In May 2017, I packed up my car and headed north from Austin toward the Northern Prairie Wildlife Research Center (NPWRC) in Jamestown, North Dakota. I was granted a temporary contract position with the U.S. Geological Survey (USGS) as an ecological science technician on a project researching how land-use change affects the health and pollination services of commercial honey bee colonies. After a grueling 20 hour drive through the less-than-stellar and overwhelmingly agricultural landscapes of central Kansas, Nebraska, and the Dakotas, I arrived at the USGS facility just as the sun was starting to set.
The compound, where I would spend the next six-and-a-half months, is nestled in a refreshingly hilly area southeast of town, in a valley adjacent to the James River. The vast majority of the surrounding landscape is relatively barren monocrop fields of wheat, corn, and soy. Jamestown, a small city of slightly more than 15,000 residents, is a ten minute drive away. Trees seem to be a scarce commodity here, and aside from small ponds (colloquially referred to as “potholes”) littered across the landscape, there are virtually no other defining natural landmarks.
While North Dakota is by and large an agricultural state, it is unique in that it boasts the largest number of commercial honey bee colonies in the country. In fact, it produces more than double the amount of honey of any other state. More importantly, however, are the pollination services that these honey bees provide. They assist with pollinating crops which are part of a $15 billion industry and are required for roughly a third of each bite of food you eat. Understanding how land-use change affects honey bee health is imperative to sustaining the industry, as well as shedding light on factors that could assist native bees as well.
Questions the USGS research team is attempting to answer include how changes in land-use (specifically, unmanaged grasslands or native prairie land converted into soy, corn, or wheat monocrops) affect the forage availability of honey bees throughout a land-use gradient, and how the differences or changes in forage availability affect colony health. Because a variety of pollen and nectar sources provide all of the protein and carbohydrates that the bees require, it is important to understand whether removing these vital sources of nutrition from the landscape directly affect honey bee health and potentially cause other cascading effects such as reduced pollination services.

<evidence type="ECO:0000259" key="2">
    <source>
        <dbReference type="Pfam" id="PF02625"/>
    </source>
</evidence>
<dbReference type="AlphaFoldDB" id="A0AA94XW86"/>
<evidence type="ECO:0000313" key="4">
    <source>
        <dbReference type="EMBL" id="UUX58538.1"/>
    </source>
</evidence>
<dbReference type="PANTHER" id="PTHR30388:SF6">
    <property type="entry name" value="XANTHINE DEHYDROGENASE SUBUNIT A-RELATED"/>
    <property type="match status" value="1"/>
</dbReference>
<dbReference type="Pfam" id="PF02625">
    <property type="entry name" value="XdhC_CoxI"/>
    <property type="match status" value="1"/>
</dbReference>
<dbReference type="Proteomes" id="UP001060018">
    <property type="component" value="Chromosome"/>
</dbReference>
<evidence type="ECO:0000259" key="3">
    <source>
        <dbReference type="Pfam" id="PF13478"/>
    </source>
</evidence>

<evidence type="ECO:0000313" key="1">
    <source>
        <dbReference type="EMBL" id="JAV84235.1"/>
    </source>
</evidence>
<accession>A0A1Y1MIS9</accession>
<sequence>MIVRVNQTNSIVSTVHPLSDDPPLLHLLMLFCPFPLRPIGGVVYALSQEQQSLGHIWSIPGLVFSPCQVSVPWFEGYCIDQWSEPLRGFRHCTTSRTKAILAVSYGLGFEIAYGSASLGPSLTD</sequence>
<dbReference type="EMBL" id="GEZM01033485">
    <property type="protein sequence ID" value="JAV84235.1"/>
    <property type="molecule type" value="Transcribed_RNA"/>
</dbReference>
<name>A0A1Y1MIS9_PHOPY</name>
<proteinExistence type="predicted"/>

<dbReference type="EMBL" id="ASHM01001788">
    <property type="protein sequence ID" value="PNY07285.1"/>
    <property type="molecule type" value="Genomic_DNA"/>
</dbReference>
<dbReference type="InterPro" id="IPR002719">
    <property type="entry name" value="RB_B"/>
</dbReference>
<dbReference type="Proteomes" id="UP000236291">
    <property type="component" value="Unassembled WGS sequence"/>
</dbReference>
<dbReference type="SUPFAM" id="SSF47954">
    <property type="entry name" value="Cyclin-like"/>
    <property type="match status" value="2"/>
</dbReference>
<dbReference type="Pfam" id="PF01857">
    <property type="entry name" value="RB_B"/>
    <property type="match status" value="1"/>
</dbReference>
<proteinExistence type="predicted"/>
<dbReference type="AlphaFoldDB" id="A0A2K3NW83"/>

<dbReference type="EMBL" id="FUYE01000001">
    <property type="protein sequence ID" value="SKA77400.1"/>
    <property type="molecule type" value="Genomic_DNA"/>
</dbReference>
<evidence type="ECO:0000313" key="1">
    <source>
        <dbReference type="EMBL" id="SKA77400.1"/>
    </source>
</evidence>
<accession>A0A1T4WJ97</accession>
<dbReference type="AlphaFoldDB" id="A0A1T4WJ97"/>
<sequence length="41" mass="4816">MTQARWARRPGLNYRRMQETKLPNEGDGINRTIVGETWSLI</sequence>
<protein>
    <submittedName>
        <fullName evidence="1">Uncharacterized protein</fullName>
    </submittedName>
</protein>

To help answer these questions, our primary tasks are to 1) see what the bees are foraging on, and 2) determine what floral resources are available across the landscape, both spatially and temporally, across various types of lands (conservation properties, wildlife refuges, roadsides, pasture, unmanaged lands, etc.). The research team has partnered with a couple of large-scale commercial honey bee operations, and these companies have thousands of apiaries scattered about North and South Dakota and into Minnesota.
USGS field crews (including myself) visit a handful of these apiaries every couple of weeks and collect pollen that the bees have collected. The pollen then gets processed and DNA tests are performed to determine exactly which plant species the bees have visited.
When we’re not in the field collecting pollen, we’re busily documenting flowers at sites within a three kilometer radius (around the maximum flight distance of the foraging bees) of each of the apiaries. We determine which species are flowering on any given day and count the number of stems that are available to the bees. We visit each individual site three times during the summer to compare how the plant species composition changes over the growing season.
The North Dakota summer occasionally challenges the heat more often found in Texas. Finding time to cool off affords you the ability to appreciate the hidden beauty that these grasslands provide, if you only look in the right places.
I came on as a technician for the 2017 field season, but the project has already been going strong since 2015. This may be the last year for the USDA-backed project if they are unable to secure an additional year of funding. Fortunately, these three years of data may be enough for the principal investigators to analyze and interpret some results.